All of these are goals that keep me focused on my progress. These are my steps for helping myself, and for helping create a different view of a homeless individual. My coping skills are also improving, and I am better able to express my concerns clearly, especially at work. I still fight with the factors of my conditions, but I will not allow it to overwhelm me, nor obstruct my path. I am one of the many homeless individuals whose health was not up to par, but now I am monitoring my diabetes. My illness hinders what I can accomplish in a day, but treating it helps. I am determined to progress and work through difficult events, planned and unplanned, and succeed through them with faith and hope. I write this series to show what opportunities exist for people experiencing homelessness and answer questions you might have about the challenges I have faced, homeless, employed and enrolled in higher education in our nation’s capital.

Roseanne exposed the liberal double standard BY JEFFERY MCNEIL

My name is David Schwartzman, and I am the DC Statehood Green Party candidate for D.C. Council At-Large. The two most egregious human rights violations in Washington, D.C. are homelessness and poverty, especially child poverty, and I plan to do something about them. By tapping into the more than ample tax base of D.C.’s wealthy residents and our city’s big developer/corporate sector, our local government can virtually eliminate both these ills. As a long-term member of the Fair Budget Coalition, ONE DC and Empower DC, I stand firmly behind the struggles of our low-income, working-class community. We should curb subsidies to developers who are prioritizing the creation of condos and rental units for high-income buyers; shift these subsidies to the repair and expansion of public housing, and to vigorous implementation of the Tenant Opportunity to Purchase Act, the District Opportunity to Purchase Act and community land trusts; encourage stronger rent control; and establish a D.C. public bank to facilitate these measures. We can reduce income and wealth inequality by making D.C.’s tax structure truly progressive, and hike the D.C. income tax rate of wealthy residents—those earning $200,000 or more—to create additional revenue for equitable development and income support for those below the poverty line. Under this plan, wealthy D.C. residents will get a significant federal income tax break, and thus end up paying the same overall taxes. My approach would generate at least $250 million in extra revenue in 2019—all of which can go toward eliminating chronic homelessness and poverty. In the near-term, though, let’s expand the provision of rapid rehousing and rent supplements to keep individuals and families in this housing once market rates kick in. Together, we can end homelessness and poverty in our city.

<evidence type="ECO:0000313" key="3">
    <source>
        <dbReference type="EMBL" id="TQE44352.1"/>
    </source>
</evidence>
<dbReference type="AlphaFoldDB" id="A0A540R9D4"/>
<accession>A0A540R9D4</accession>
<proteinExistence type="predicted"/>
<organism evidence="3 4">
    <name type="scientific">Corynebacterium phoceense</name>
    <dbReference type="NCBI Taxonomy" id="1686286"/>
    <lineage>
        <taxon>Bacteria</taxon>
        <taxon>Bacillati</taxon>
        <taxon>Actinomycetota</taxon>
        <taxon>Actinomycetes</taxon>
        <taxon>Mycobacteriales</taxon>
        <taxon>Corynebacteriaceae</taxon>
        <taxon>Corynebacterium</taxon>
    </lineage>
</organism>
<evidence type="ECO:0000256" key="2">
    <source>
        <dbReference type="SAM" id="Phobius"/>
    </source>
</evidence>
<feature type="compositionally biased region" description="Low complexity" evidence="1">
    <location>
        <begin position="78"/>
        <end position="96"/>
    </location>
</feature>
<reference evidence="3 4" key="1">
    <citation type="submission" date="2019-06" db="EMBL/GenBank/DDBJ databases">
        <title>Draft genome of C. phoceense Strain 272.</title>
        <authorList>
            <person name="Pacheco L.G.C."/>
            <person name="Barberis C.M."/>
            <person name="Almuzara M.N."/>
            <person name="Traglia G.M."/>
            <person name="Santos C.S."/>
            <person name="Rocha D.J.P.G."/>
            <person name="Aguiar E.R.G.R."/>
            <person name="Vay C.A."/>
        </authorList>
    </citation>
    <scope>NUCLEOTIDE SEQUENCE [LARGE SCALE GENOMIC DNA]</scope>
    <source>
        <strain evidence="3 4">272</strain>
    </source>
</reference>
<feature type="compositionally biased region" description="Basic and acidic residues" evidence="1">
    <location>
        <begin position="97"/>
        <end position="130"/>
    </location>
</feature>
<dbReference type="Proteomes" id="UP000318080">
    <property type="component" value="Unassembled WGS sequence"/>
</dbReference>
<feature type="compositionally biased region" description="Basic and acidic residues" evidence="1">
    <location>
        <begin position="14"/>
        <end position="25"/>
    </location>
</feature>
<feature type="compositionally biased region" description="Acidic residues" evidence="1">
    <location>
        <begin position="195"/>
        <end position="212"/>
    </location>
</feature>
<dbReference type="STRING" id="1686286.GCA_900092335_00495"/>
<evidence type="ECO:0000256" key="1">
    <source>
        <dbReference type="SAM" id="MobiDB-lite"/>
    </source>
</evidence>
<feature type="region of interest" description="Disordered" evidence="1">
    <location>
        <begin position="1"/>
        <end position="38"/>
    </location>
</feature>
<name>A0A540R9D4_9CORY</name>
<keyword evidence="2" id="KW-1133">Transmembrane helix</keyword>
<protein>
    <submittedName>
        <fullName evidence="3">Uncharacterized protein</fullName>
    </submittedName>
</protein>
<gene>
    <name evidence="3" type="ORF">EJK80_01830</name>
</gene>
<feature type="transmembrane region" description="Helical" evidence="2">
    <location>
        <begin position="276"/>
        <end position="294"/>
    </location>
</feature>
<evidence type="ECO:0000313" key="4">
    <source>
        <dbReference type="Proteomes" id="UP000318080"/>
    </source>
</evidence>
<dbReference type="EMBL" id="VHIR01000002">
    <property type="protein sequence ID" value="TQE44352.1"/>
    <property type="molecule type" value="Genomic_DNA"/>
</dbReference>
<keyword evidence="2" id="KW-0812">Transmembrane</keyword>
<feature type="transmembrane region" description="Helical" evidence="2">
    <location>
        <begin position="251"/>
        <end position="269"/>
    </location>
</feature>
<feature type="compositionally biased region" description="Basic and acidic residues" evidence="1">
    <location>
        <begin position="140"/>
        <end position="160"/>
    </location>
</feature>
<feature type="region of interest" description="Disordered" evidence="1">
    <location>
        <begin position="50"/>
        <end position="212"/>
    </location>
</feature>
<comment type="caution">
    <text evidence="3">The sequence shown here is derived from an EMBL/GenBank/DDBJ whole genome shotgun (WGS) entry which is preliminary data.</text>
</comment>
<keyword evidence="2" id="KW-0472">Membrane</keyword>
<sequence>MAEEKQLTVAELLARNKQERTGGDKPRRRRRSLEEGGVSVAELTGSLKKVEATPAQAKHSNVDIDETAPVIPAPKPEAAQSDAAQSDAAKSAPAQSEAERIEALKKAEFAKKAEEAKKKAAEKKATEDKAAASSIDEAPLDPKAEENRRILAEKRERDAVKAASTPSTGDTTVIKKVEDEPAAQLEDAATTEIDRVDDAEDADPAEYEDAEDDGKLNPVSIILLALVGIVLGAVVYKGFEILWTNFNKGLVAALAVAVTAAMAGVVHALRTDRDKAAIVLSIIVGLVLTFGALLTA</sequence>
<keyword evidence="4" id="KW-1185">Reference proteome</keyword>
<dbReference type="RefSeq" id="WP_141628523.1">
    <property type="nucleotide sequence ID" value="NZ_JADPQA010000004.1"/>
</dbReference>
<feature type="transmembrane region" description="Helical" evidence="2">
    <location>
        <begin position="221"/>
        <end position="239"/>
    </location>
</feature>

I’m not a fan of Roseanne Barr nor do I defend what she said. However, I'm annoyed by one set of rules for liberals and another standard for Trump supporters. I’m glad the left is taking a moral stand against all forms of hate and bigotry, but why isnt the same standard applied to Bill Maher, who called Donald Trump an orangutan, or Samantha Bee, who called the president's daughter something even worse, or Michelle Wolf, who fat-shamed Sarah Huckabee Sanders? Joy Reid has said inflammatory things about gays and Muslims yet remains on the air. So please spare me about Roseanne Barr. I wish the insults and name calling would stop from both sides, but that is the nature of politics. When you're in the public eye and become political, half the public will hate your guts. That is the nature of the beast. When you put something in print, somebody is going to find it vile and offensive. If you're in politics and can't stand being criticized or mocked then maybe you shouldn't be in politics. The lamestream media acts like this language has never been in politics, but in the past politics was more vicious and bloodier. Before there was Trump Derangement there was Franklin Roosevelt derangement. Capitalists and conservatives called Roosevelt's New Deal the Jew Deal. Father Charles Coughlin had a weekly broadcast audience of thirty million followers listening to conspiracy theories about zionists in cahoots with a capitalist cabal to form a New World Order. I don't think Roseanne Barr should be fired any more than should the left-wing pundits who say idiotic and stupid things. What I find insulting is that white liberals have such low opinions of African Americans that they truly believe we're so feeble minded that we’re not capable of standing up to mean people and bullies.